07.03 – Standardised Industry Codes and US Indicia for Pre-existing Entities

A Financial Institution can rely on information previously recorded in its files in addition to standardised industry codes, in determining the status of an entity. For these purposes, a standardised industry code may be any coding system employed by the Financial Institution.

The term standardised industry code means a code that is part of a coding system used by the Financial Institution to classify account holders by business type and was in use by the later of 1 January 2012, or six months after the date the Financial Institution was formed or organised.

Example

A Financial Institution has a coding system that has been in existence since 2010. This can be used to determine the status of account holders for all New and Pre-existing accounts.

Where a standardised industry code alone is used, the Financial Institution is unable to rely on this to determine the entity’s status if there are US indicia, as described below, and these indicia have not been cured.

The term US indicia, when used with respect to an entity, includes any of the following:

  • Classification of an account holder as a US resident in the current customer files.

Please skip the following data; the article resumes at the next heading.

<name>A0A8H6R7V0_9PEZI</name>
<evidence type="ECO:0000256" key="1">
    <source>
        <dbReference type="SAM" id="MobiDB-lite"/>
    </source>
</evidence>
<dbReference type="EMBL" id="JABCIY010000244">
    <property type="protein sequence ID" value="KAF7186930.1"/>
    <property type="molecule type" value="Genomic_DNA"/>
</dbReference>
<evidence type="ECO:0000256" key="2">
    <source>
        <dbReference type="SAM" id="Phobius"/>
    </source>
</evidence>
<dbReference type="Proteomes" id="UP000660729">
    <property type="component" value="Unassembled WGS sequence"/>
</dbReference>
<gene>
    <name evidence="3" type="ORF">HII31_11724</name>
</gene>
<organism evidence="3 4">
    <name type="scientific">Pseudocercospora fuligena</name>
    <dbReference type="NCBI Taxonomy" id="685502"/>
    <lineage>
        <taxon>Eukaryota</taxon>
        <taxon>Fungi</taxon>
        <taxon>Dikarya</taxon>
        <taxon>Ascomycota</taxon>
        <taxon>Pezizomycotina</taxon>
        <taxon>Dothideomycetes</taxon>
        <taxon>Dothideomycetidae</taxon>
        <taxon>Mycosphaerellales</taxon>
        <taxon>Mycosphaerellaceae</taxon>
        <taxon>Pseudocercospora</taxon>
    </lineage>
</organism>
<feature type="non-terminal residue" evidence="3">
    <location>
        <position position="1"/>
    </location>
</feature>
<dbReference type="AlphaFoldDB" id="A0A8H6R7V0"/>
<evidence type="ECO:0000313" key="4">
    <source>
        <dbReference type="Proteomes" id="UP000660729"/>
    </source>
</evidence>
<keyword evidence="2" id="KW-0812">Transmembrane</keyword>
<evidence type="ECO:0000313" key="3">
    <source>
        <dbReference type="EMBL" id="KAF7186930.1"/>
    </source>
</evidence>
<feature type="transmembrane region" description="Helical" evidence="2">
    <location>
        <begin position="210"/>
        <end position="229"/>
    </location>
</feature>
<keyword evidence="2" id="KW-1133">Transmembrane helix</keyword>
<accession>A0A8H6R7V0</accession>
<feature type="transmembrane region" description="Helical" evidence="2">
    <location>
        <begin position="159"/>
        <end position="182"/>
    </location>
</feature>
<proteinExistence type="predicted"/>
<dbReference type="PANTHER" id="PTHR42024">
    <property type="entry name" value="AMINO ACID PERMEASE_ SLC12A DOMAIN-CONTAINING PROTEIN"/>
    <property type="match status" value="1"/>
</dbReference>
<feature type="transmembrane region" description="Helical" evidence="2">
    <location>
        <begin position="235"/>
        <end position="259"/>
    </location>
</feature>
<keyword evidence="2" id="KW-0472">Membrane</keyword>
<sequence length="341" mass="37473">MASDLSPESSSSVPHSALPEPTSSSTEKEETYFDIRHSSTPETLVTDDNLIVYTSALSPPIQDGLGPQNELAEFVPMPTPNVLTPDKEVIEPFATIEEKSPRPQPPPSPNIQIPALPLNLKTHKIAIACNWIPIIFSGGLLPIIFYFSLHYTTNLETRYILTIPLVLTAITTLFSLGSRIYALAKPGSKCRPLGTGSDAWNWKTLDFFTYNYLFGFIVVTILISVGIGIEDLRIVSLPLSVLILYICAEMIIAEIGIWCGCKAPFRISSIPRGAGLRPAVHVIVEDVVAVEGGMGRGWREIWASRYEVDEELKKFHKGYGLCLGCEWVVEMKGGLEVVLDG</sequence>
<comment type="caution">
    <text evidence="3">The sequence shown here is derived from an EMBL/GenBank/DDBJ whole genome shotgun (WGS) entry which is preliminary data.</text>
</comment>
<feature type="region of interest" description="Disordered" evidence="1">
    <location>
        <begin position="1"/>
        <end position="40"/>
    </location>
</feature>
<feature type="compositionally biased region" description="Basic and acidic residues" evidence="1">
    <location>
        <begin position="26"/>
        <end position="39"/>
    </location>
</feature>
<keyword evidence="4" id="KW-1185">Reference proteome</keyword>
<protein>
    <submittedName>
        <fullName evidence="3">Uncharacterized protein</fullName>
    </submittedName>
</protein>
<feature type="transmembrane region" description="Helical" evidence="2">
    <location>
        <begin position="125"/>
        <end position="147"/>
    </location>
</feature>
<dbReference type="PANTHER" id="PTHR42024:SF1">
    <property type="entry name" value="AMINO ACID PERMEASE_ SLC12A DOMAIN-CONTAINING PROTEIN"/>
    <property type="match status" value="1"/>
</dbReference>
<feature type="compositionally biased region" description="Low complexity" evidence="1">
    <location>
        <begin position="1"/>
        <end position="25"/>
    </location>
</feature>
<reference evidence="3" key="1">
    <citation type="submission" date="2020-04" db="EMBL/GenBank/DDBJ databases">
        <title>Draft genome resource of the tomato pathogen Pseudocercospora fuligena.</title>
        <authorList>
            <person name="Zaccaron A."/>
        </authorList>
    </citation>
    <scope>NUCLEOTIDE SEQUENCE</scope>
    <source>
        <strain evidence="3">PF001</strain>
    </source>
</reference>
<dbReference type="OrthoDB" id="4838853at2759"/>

• A current US residence address or US mailing address.
  • Standing instructions to pay amounts to a US address or an account maintained in the US.
  • A current telephone number for the entity in the US, but no telephone number for the entity outside of the US.
  • A current telephone number for the entity in the US in addition to a telephone number for the entity outside of the US.
  • A power of attorney or signatory authority granted to a person with a US address.
  • An “in-care-of” address or “hold mail” address that is the sole address provided for the entity.

Documentary evidence required to cure US indicia in relation to Standard Industrial Codes

If there are US indicia as described above, the Financial Institution may treat the entity as non-US only if the Financial Institution obtains a self certification for the entity and one form of acceptable documentary evidence that establishes the entity’s non-US status such as a Certificate of Incorporation.